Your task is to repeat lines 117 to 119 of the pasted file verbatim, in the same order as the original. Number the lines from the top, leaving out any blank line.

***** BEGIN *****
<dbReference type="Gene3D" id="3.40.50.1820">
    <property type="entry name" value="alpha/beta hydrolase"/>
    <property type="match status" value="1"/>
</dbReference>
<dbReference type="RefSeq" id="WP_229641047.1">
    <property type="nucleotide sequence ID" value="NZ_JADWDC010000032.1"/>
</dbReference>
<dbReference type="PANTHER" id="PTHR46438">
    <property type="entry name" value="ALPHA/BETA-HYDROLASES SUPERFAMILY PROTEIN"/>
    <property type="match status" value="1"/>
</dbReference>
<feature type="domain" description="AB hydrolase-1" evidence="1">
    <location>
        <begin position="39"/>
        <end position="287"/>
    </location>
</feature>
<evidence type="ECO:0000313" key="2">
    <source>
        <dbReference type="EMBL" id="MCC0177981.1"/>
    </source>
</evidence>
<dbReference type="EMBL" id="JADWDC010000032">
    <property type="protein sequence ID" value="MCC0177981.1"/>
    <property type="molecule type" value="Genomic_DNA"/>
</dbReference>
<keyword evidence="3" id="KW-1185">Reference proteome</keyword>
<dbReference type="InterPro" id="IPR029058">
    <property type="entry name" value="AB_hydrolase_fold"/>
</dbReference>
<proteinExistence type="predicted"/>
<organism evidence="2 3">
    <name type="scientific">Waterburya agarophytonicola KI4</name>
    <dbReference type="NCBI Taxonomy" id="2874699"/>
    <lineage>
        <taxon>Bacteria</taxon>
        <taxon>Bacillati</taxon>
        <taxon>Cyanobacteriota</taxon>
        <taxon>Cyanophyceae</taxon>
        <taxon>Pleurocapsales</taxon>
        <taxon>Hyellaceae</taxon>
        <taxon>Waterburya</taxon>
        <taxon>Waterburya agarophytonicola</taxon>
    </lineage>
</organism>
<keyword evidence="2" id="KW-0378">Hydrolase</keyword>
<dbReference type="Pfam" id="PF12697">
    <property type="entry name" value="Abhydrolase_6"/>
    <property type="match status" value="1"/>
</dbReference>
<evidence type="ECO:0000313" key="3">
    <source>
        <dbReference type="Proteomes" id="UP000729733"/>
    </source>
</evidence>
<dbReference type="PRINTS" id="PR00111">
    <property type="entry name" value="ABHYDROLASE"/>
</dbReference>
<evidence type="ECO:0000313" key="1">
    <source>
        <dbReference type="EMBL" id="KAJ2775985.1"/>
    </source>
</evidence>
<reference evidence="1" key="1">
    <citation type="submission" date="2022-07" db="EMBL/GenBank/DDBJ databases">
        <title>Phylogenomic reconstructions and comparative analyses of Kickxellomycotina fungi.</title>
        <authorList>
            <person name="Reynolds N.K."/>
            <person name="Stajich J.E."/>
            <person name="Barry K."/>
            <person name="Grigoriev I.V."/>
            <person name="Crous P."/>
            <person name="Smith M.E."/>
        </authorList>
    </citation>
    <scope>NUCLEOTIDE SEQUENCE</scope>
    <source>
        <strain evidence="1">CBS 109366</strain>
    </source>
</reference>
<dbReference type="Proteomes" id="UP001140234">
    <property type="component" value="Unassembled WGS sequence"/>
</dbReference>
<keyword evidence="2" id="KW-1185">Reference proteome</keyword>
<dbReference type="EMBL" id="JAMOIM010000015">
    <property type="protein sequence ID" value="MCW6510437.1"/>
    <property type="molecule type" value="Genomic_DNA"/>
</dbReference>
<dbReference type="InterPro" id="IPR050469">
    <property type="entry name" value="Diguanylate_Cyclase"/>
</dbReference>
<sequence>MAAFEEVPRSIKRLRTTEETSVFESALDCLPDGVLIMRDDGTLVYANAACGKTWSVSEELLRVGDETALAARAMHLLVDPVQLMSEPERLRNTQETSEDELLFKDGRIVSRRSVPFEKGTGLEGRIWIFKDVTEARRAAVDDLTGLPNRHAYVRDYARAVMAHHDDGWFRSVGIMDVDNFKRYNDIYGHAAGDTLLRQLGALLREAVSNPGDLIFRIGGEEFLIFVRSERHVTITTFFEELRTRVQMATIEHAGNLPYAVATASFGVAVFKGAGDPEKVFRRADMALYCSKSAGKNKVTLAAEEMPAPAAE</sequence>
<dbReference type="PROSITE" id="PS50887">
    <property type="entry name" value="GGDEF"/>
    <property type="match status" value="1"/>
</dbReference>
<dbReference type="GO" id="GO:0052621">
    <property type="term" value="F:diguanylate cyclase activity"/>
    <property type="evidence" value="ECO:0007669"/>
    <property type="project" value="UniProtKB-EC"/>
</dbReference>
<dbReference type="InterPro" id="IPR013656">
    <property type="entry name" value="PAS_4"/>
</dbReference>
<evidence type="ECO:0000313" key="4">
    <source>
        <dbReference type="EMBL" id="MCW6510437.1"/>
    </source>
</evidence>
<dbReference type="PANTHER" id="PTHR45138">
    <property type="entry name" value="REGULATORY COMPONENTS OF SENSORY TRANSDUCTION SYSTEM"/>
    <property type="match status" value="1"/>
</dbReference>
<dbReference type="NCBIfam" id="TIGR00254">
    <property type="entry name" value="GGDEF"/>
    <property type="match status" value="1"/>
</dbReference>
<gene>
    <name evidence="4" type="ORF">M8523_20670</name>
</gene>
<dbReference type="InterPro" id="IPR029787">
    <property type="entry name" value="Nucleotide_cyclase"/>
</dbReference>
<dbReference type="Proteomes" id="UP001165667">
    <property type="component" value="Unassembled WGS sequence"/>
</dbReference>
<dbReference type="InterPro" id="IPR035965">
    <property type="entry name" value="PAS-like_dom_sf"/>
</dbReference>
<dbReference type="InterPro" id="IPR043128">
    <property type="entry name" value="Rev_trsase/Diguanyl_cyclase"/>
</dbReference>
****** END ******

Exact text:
</dbReference>
<gene>
    <name evidence="4" type="ORF">M8523_20670</name>